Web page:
David Cameron spent more than four years asking the questions before becoming PM
Prime minister's questions or "PMQs" is a high point of the parliamentary week.
Each week on Wednesday afternoon the prime minister must come to the House of Commons to answer oral questions for half an hour.
This system was changed by Tony Blair's Labour government shortly after they came to power in May 1997. Previously PMQs took place on Tuesday and Thursday afternoons for 15 minutes.
Traditionally the leader of the opposition may ask up to six questions during the session and the leader of the Liberal Democrats two questions.
But Nick Clegg's Lib Dems are now part of a coalition government so he will no longer get the chance to ask questions at this showpiece event.
Instead he will stand in for Conservative Prime Minister David Cameron when he is not present, and will also get his own monthly deputy prime minister's questions.
It is expected that because the Lib Dems will not get to ask questions, the smaller opposition parties may get a chance to put the PM on the spot on a more regular basis.
Prime minister's questions follows a different format to those of questions to other ministers. MPs do not normally give the prime minister prior notice of the subject which they are going to raise.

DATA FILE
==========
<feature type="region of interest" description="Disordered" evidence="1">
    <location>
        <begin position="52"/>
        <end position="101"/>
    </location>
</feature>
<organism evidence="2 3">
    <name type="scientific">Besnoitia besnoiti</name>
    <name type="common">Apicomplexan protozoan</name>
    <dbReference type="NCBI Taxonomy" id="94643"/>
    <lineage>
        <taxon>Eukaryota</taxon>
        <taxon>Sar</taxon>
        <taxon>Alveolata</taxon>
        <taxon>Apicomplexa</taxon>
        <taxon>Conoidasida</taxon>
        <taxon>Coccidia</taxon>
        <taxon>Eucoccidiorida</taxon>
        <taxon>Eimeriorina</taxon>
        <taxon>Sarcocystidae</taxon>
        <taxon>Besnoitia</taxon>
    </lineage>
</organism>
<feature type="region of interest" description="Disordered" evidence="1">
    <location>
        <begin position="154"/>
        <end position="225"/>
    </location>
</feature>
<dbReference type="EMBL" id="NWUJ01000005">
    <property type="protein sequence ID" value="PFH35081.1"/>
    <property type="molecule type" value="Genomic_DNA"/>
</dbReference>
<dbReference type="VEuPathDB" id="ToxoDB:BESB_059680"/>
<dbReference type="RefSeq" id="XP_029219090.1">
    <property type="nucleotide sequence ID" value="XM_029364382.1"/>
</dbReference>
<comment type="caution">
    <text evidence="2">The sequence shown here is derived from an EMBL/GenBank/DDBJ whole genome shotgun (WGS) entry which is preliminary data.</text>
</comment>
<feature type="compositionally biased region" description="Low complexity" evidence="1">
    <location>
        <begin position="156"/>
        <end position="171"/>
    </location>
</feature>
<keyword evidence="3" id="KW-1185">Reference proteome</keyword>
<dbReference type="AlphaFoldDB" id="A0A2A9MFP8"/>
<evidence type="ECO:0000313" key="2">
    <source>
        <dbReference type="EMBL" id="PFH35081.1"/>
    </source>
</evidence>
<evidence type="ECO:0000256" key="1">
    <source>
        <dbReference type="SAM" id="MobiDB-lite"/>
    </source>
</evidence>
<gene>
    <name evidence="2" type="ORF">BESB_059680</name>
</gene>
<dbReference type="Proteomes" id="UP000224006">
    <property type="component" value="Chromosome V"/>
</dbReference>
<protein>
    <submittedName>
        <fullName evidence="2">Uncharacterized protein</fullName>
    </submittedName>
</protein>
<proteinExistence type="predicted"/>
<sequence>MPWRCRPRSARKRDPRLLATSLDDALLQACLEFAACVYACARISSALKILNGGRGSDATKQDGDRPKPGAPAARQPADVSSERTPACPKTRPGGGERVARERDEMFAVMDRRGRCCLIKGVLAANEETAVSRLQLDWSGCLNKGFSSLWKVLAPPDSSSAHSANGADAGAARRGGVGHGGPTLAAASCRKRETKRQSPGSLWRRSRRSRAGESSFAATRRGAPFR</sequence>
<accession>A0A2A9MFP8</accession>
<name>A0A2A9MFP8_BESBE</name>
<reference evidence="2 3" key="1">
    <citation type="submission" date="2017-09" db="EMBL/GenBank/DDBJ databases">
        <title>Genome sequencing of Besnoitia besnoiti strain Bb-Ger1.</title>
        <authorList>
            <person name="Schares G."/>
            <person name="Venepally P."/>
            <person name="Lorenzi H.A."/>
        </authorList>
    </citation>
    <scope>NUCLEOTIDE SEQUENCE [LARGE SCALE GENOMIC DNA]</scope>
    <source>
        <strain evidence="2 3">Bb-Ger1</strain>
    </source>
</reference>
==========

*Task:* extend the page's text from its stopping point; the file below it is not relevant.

This element of surprise allows opposition MPs, in particular, to try to catch the prime minister out with an awkward question. The prime minister must respond without delay, thinking on his or her feet.
Government backbenchers can normally be relied upon to ask a "helpful" question which will allow the prime minister to tell the House about successful government policies.
The relative performance of each of the main party leaders is closely watched and each is under great pressure to get the better of their opponent.
The chance to ask the prime minister a question is highly prized. The names of the MPs who will get the chance to ask the prime minister a question are drawn in a weekly lottery.